In Chiapas, the governor, Manuel Velasco Coello, did “El Grito” from an alternative site to the square of Tuxtla Gutierrez, as it was occupied by teachers opposed to the education reform bill.

For their part, the Las Abejas of Acteal Civil Society Organization, in their last statement, give several examples of why, according to them, “there is no longer independence.” They claim that, “this heroic and historic struggle for the independence of Mexico […] has been betrayed by the PRI governments and other political parties in Mexico who have been in power.” Because “The idea of the struggle, independence in 1810, meant that Mexico was independent, sovereign, democratic. […] However, the edge of that independence began to end with the government of Carlos Salinas de Gortari with agreements and commercial, political and military treaties with neoliberal and capitalist countries, one of them is: the North American Free Trade Agreement (NAFTA) between Mexico, the United States and Canada.”

In addition, the Xinich’ Coordinator of Social Organizations remembered September 15 with a statement in which it demands the removal of Enrique Peña Nieto as an “incompetent” in addition to “delivering our nation into the hands of foreigners.” It also expressed support for the struggle of the teachers against the so-called educational reform and demanded “the repeal of structural reforms, justice for the people massacred at Viejo Velasco, Acteal, for the 43 disappeared student teachers of Ayotzinapa, for Nochixtlan, Oaxaca, compliance with the San Andrés agreements signed between the federal government and the EZLN…”

 In Oaxaca, in the state capital, the governor, Cué Monteagudo, did his sixth and last “Grito” from the balcony of the government palace amid shouts of “murderer” and “traitor”. According to Educa, “elements of the State Police prevented the entry of teachers from Section 22 into the square to give their alternative ‘Grito’ with teargas, sparking a confrontation”. At least 20 people sustained minor injuries.

For more information in Spanish:

En méxico ya no existe independencia, es por las mal llamadas reformas constitucionales (Las abejas de Acteal, 22 de septembre de 2016)

#Chiapas Xinich’ recordó el “15 de Septiembre” exigiendo la renuncia de EPN, la abrogación de las reformas estructurales y el cumplimientos de los “Acuerdos de San Andrés” (Koman Iles, 20 de septiembre)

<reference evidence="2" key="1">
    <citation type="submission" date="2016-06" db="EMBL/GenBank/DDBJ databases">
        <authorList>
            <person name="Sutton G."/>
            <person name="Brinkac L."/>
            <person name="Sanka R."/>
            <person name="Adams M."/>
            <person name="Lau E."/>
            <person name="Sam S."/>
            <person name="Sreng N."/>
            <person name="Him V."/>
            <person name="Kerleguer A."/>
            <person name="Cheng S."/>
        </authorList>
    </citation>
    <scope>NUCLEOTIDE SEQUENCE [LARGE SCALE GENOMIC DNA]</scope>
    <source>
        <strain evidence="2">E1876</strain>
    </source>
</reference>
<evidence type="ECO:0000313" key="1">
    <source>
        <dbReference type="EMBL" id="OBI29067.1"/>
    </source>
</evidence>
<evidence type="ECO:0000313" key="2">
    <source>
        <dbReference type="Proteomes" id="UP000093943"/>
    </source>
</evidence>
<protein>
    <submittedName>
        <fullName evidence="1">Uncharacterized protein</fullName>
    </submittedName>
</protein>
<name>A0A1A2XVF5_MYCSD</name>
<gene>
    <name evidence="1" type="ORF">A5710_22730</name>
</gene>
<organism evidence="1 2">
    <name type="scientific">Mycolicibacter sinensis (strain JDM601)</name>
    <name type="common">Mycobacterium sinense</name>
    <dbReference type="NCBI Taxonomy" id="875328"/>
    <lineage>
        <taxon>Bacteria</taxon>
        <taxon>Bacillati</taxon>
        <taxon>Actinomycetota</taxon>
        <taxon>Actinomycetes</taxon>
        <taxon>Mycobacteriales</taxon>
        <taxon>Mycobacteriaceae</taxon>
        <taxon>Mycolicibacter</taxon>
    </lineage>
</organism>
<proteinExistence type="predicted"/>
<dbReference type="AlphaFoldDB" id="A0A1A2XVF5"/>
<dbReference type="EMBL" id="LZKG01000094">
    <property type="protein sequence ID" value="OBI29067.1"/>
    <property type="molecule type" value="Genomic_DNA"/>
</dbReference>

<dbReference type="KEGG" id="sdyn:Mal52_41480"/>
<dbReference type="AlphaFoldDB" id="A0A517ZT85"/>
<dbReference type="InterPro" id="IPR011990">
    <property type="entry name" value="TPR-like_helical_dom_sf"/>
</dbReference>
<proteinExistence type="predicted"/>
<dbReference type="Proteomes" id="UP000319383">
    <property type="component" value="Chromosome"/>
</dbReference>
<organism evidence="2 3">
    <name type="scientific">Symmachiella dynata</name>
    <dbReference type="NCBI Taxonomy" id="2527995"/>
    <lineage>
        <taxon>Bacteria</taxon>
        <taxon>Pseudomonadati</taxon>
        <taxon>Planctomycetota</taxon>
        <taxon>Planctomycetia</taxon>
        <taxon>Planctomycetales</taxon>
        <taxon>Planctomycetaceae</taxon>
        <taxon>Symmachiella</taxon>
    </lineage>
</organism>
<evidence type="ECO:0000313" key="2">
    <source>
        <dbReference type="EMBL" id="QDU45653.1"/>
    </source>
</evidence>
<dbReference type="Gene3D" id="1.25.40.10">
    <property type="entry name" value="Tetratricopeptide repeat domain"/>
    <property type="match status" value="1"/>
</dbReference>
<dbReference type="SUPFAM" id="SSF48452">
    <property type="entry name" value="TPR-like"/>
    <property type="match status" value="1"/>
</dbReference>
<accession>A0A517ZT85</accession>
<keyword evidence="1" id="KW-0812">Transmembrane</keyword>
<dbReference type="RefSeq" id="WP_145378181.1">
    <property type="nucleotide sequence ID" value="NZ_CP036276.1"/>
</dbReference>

Marchan para exigir la renuncia de Peña Nieto (La Jornada, a 16 de septiembre 2016)

15 de septiembre: Policías repliegan marchas en Oaxaca y Chiapas (Educa, a 15 de septiembre 2016)

Miles de personas dan el Grito en el Zócalo (La Jornada, a 15 de septiembre 2016)

Renuncia ya y los acarreados: dos marchas rumbo al Zócalo (Animal político, a 16 de septiembre 2016)

Hay apertura para la crítica, dice presidencia sobre posible rechifla a Peña durante el Grito (Animal político, a 14 de septiembre 2016)

15 razones para marchar y gritar #RenunciaYA (Animal político, a 6 de septiembre 2016)

Ciudadanos convocan a marchar hoy 15 de septiembre para exigir renuncia de Peña (Animal político, a 2 de septiembre 2016)

 For more information from Sipaz:

Nacional : cuarto informe del gobierno de Peña Nieto (12 de septiembre 2016)


National: Back to School with no Sign of Resumption of Dialogue between Teachers and Government

September 27, 2016

teachersTeachers’ movement sit-in in, Tuxtla Gutierrez, September 11 @ SIPAZ

On September 19, teachers of Sections 7 and 40 of the National Union of Education Workers (SNTE) in Chiapas began the 2016-2017 school year after four months of work stoppage to demand the repeal of the education reform bill, passed in 2013. Section 22 in Oaxaca had done the same since September 7. In both cases, no incidents occurred.